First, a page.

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American life in leaves of grass by walt whitman

Today marks not only the anniversary of America's independence but also american life in leaves of grass by walt whitman major literary event in the life of the nation, the publication of Walt Whitman's "Leaves of Grass. The first edition, published by Whitman himself, contained 12 untitled poems. He was one of the first poets to extol the virtues of the human body in exquisite detail and to write in free verse.

Unfortunately for Whitman, no one appeared to notice. Sales at first were abysmal. With few exceptions, critics dismissed the work as rubbish. Whitman himself wrote glowingly of his collection and waged a campaign of self-promotion. This hour, an examination of Whitman's transformation from literary nobody to the Good Gray Poet and the lasting impact of "Leaves of Grass.

But first, Whitman's "Leaves of Grass. When did you first come across a copy of "Leaves of Grass"? Which pieces left an impression on you? Our number here in Washington, 800 989-8255.

And our e-mail address is totn npr. He joins us from a BBC studio in Paris. Thanks so much for joining us. Good to talk with you, Lynn. Why did "Leaves of Grass" create such a sea change in poetry when it was published? Well, I think--it didn't exactly create a sea change immediately but over the years it certainly has.

And I think the key is that for Whitman, the development of an absolutely new style, a style so radical, so open, so flowing, the free verse lines, the brash announcement of a strong self that would sing of itself, all of these things led to a remarkably strange and radical book that when reviewers, except for Whitman himself, first looked at it, reviewers would talk about it not even being a book of poems, being unable to really decipher what it was.

The form was so strange and radical. Many of the ideas were familiar from writers like Ralph Waldo Emerson, who sent Whitman a letter early on and greeted him at the beginning of a great career and helped Whitman along. Whitman took that phrase from Emerson's letter without permission and emblazoned it on the second edition of "Leaves of Grass" in 1856.

  1. At the time Whitman was writing, a person of discriminating taste, a person who discriminated was seen positively.
  2. This is why Ralph Waldo Emerson, when recommending the book to Thomas Carlyle, said to Carlyle that he might find the volume to be nothing more than "an auctioneer's inventory of a warehouse" —6 May 1856 [Norton 2.
  3. Give us a call. And from there on I--the article that I was writing ment--on the publication for this local stamp club--came to find out that he actually was born in Camden, New Jersey, and this is the city that I grew up, you know, as a teen.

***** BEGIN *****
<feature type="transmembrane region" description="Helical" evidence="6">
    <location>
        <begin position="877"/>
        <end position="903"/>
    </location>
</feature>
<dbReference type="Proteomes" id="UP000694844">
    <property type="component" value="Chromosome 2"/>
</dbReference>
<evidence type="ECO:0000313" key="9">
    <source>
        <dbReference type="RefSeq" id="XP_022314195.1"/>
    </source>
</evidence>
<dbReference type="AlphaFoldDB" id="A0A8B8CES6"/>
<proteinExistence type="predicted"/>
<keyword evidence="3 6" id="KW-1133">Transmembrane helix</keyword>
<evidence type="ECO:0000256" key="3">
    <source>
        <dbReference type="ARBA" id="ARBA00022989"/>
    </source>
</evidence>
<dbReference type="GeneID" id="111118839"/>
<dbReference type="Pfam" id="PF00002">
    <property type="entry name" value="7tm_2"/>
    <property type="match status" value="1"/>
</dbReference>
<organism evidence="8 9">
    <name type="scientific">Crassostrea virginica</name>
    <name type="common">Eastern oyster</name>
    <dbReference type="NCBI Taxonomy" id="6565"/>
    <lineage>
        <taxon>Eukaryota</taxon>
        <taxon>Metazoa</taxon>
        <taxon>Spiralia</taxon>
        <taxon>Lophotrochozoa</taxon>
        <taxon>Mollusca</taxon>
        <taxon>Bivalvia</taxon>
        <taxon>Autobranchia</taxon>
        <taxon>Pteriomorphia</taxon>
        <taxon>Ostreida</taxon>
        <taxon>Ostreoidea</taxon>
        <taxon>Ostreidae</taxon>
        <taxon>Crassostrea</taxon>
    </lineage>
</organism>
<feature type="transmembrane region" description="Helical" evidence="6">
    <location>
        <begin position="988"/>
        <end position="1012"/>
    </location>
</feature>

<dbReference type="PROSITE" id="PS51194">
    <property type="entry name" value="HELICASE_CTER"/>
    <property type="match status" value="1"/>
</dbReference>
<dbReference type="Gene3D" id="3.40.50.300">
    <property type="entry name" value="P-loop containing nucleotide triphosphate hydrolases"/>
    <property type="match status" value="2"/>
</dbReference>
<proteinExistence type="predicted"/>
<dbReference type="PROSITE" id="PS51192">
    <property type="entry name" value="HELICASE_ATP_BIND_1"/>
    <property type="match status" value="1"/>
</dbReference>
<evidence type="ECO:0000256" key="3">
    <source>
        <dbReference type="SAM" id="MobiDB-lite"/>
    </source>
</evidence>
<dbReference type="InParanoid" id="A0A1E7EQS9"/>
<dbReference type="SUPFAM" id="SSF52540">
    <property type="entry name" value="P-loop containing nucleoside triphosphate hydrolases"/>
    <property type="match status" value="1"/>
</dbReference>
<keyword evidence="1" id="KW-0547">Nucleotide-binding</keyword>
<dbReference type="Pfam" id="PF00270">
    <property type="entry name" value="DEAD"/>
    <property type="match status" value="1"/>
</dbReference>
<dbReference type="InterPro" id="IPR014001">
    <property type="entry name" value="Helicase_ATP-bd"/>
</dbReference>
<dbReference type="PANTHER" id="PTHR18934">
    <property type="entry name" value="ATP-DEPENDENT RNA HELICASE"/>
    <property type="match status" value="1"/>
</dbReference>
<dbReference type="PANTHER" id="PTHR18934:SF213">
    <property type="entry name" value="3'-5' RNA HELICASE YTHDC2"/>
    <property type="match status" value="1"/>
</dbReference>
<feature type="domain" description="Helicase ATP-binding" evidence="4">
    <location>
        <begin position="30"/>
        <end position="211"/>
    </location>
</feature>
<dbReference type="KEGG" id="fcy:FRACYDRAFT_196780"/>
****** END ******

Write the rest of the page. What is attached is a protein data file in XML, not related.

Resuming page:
4. Although the white American poet is inclusive and caring on the surface and presents himself as a modern-day Jesus, he refrains from sharing his room or bed with the slave as he does with others , suggesting an unequal relationship and an unwillingness to fully include the slave as an American.
  5. Let's go first to Billy in De Kalb, Illinois.

As you mentioned, he was a great self-promoter. Unfortunately, that's a bit of wishful thinking now. It didn't really get published on July 4th? That was an argument that was made by a critic who really wanted it to happen back in the 1930s and he made the argument on the basis of the dates that advertisements for "Leaves of Grass" that Whitman had placed in New York area newspapers appeared, but since then we've found earlier advertisements from as early as late June that were advertising the book already available in the bookstores.

So, unfortunately, we don't have a literary declaration of independence appearing on Independence Day, but it was close. Well, we're going to celebrate it today anyway. Yeah, it's a good time to celebrate it. You know, as his poetry suggests, Walt Whitman was not a shy, retiring person.

In fact, he had kind of a Messianic view of himself as a poet, didn't he?

  • He printed it in a very small print shop run by a guy named Andrew Rome in Brooklyn; first book that Rome had ever printed;
  • Join the conversation; the number's 800 989-TALK;
  • And he becomes convinced that the spirits of the dead inhabit machinery;
  • And one of the nice things about that incident is that the attorney general listed all of the things that;;;
  • It must be acknowledged that Whitman attempts on several occasions to include slaves in his America, yet he always fails to do so;
  • Well, thanks so much for joining us today, Mr.

Well, he did, and I think one of the things that happens when you pick up a copy of "Leaves of Grass" and begin reading it is that you either hear that voice as a tremendously self-involved, egocentric voice or you begin to hear it as I think Whitman intended it, which is the voice of what democracy is going to sound like.

I think what Whitman set out to do in "Leaves of Grass" was nothing less than to invent the democratic voice, invent a voice that would basically be a void of nondiscrimination. It's interesting to me that Whitman was the very first writer to use discrimination in the pejorative sense. At the time Whitman was writing, a person of discriminating taste, a person who discriminated was seen positively.

This would be a person who would be able to sort out the beautiful from the ugly. Whitman set out to invent a voice that did not discriminate because Whitman began to see--as I think most of us hear the word discrimination today in the United States--see discrimination as primarily a negative attribute; that is, every time we discriminate in favor of something, we discriminate against other things.

The Walt Whitman Archive

And he began to see democracy as--well, he compared it to photography, the new visual invention of his time, that is, a plate that was open to the impress of the world.

Anything that would appear, anything that the sun would shine on would be part of the fullness and the new beauty. And so that self that he sings is a huge, absorptive, vast self that is trying to get to the point that it can absorb and contain every aspect of America's vast diversity and eventually the world's diversity. So it is a brash, vast voice; but I think it's a voice that Whitman believed everyone in America, every democratic-thinking being in the world would eventually have to have, a voice that did not discriminate.